I watched “Breakfast at Tiffany’s” last night - we’re going to be reading Truman Capote’s book after the break and I wanted to start thinking about it. The movie rewrites Truman Capote’s story, turning it into a romcom, completely eliminating the book's gay themes. I’d seen ‘Breakfast’ before, but now I’m a little older, and as a single woman, I can better appreciate it. I’m looking forward to studying its socio-****** themes. These are some first thoughts.
Let’s take the opening of “Breakfast at Tiffany’s.” The images are iconic and some of the most widely repeated in pop-culture today (Hello, ubiquitous dorm room decor), but they’re never used in a way consistent with their function in the film. Instead of seeing a horribly depressed girl who has nothing left in her life but pure escapism, people see a beautiful woman with apparent access to luxury.
When “Breakfast” came out (in 1961) there was a sense, within the press and wider public, that even a neutered version of Holly Golightly represented a cinematic moral nadir that posed a threat to society. Whether Holly was a “moral character” was up for debate in countless reviews of the film. Today, this seems absurd.
Today, Holly is seen as an aspirational figure. With her opera gloves, her intricate updo, pearls and Givenchy little black dress, she looks like someone who belongs at Tiffany’s (of course, the casting the euro-elegant Audrey Hepburn didn’t hurt). Truman Capote wanted Marilyn Monroe as Holly - that would have been a very different movie.
Watching the film, I was struck with how contemporary Holly felt. She seems so familiar - so similar to the countless imitations we’ve seen since. People watching the movie for the first time today may be underwhelmed, but Holly seems so contemporary now, because she was so ahead of the curve back then (just over 60 years ago).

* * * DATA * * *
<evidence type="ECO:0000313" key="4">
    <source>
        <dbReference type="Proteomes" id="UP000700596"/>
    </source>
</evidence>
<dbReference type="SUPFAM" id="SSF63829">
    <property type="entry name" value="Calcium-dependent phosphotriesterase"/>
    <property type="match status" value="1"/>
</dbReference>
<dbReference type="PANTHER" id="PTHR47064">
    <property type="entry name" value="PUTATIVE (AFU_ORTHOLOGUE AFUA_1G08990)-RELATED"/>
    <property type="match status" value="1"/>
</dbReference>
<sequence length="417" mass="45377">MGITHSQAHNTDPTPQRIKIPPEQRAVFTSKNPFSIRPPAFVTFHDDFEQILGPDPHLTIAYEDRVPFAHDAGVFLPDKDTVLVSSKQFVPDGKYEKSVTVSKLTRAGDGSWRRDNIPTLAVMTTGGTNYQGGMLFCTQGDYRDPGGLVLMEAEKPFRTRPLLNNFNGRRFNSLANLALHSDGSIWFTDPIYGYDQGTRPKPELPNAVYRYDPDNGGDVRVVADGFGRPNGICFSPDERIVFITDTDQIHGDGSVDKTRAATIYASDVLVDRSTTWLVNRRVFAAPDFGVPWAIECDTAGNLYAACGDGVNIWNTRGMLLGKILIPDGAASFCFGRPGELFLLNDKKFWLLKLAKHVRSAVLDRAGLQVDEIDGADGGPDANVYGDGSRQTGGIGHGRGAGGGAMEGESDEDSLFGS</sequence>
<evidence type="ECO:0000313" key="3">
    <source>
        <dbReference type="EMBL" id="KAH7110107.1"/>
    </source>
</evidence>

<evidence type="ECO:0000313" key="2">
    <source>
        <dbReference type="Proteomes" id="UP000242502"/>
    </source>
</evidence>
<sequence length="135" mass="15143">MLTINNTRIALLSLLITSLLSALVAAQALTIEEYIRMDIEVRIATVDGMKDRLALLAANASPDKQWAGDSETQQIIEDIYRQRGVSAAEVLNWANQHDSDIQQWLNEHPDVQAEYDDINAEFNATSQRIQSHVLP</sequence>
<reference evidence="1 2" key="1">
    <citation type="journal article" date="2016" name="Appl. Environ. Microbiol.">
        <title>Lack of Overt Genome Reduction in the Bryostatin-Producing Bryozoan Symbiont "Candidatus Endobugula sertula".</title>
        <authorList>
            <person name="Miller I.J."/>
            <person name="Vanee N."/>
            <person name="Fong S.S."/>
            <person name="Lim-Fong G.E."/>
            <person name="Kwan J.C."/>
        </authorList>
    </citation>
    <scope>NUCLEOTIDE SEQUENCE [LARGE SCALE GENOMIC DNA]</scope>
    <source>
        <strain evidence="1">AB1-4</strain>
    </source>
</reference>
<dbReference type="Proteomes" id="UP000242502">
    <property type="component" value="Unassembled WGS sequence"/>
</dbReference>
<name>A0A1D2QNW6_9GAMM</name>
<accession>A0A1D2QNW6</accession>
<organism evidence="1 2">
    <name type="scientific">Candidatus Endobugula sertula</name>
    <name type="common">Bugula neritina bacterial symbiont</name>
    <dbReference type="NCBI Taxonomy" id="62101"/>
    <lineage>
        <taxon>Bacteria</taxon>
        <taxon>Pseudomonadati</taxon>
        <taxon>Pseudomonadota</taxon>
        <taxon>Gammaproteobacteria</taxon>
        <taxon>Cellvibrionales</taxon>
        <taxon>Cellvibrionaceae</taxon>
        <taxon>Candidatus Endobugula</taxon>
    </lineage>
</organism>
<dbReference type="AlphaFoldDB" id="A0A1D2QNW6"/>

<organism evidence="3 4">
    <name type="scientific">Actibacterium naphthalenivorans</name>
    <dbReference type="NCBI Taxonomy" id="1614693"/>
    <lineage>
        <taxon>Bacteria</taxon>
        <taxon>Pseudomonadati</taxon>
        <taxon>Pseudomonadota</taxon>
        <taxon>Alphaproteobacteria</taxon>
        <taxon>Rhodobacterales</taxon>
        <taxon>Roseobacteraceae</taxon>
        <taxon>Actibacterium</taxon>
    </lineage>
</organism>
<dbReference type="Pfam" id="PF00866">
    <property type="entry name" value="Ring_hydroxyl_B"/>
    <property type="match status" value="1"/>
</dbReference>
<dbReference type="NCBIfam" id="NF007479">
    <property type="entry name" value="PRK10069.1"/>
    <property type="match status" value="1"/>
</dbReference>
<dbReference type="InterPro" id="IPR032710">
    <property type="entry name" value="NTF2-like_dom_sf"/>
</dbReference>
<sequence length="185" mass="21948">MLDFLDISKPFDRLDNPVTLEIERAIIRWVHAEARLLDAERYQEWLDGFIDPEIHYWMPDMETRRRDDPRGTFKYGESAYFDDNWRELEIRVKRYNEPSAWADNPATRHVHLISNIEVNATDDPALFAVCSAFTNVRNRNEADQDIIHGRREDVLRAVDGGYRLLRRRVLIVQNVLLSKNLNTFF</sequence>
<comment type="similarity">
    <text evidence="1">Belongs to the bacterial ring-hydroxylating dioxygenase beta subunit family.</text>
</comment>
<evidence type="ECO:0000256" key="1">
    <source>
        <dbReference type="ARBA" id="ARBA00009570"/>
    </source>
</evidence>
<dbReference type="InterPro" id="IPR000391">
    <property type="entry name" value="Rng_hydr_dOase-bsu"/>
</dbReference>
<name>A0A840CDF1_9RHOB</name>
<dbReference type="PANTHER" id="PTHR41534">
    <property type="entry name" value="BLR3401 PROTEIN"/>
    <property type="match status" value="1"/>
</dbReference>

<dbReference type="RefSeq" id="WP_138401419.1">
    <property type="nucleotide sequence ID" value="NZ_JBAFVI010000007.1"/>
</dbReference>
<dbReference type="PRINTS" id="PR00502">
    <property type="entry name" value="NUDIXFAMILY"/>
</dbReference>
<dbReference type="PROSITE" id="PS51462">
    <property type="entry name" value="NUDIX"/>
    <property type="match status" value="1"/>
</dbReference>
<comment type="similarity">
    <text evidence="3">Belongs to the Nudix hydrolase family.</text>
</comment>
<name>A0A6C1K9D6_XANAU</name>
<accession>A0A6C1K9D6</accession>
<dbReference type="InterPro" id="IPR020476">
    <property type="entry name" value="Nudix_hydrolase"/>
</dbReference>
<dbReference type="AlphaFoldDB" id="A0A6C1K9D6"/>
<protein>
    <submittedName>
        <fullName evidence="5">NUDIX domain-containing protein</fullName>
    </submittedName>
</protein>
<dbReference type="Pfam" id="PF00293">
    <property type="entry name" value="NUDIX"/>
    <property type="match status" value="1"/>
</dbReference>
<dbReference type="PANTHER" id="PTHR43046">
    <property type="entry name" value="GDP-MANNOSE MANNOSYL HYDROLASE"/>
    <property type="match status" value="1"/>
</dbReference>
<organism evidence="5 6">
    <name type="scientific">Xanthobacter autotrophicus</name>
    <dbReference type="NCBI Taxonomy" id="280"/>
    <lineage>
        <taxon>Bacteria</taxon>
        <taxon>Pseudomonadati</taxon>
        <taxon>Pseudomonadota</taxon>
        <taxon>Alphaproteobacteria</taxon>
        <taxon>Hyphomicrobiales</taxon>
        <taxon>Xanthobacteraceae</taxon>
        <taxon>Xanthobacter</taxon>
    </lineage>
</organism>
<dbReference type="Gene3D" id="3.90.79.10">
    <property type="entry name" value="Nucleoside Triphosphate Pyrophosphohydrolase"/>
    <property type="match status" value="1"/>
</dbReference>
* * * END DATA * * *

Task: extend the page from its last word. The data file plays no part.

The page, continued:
If you look at the popular romantic comedies that surrounded ‘Breakfast at Tiffany’s’, like “Pillow talk,’ ‘Gigi,’ and ‘Giget’ - their leading ladies were nothing like Holly. Being a heroine in those films meant you strived for marriage, you saved yourself for your one true love and, as a woman, you avoided certain subjects altogether. They imply happiness only comes from following a certain good girl ethos.
An example of what could happen to a girl, if she strayed from that path, was shown in Elia Kazan’s ‘Splendor in the Grass’ which also came out in ‘61. Its theme is the consequences of ****** repression, and it outlines a specific cinematic binary. There are good girls and bad girls. The bad girls were usually presented as sad and mentally unstable - and they paid for their sins in the end - usually by dying by some karmic punishment (car wrecks usually).
Holly sits somewhere in between good and bad, complicating the cinematic binary. Because Audrey’s elegance plays her as classy, warm and accessible, she doesn’t come across as a dangerous wild child - although she makes all of the bad girl choices - like partying, drinking and having ***.
For women who grew up in the repressive 1950s, Holly represented a new path forward. Holly lived on her own, she didn’t crave marriage above all else, she didn’t want to live in a cage, and she managed to have a good time without being victimized or doomed. Holly was noticeably different. The pill came out in May of 1960 (one of the watershed events in human history). Holly was Hollywood's first post-pill heroine, representing the ****** revolution before Betty Friedan’s ‘Feminine Mystique’.
BLT Marriam Webster word of the day challenge: Nadir: the lowest or worst point of something.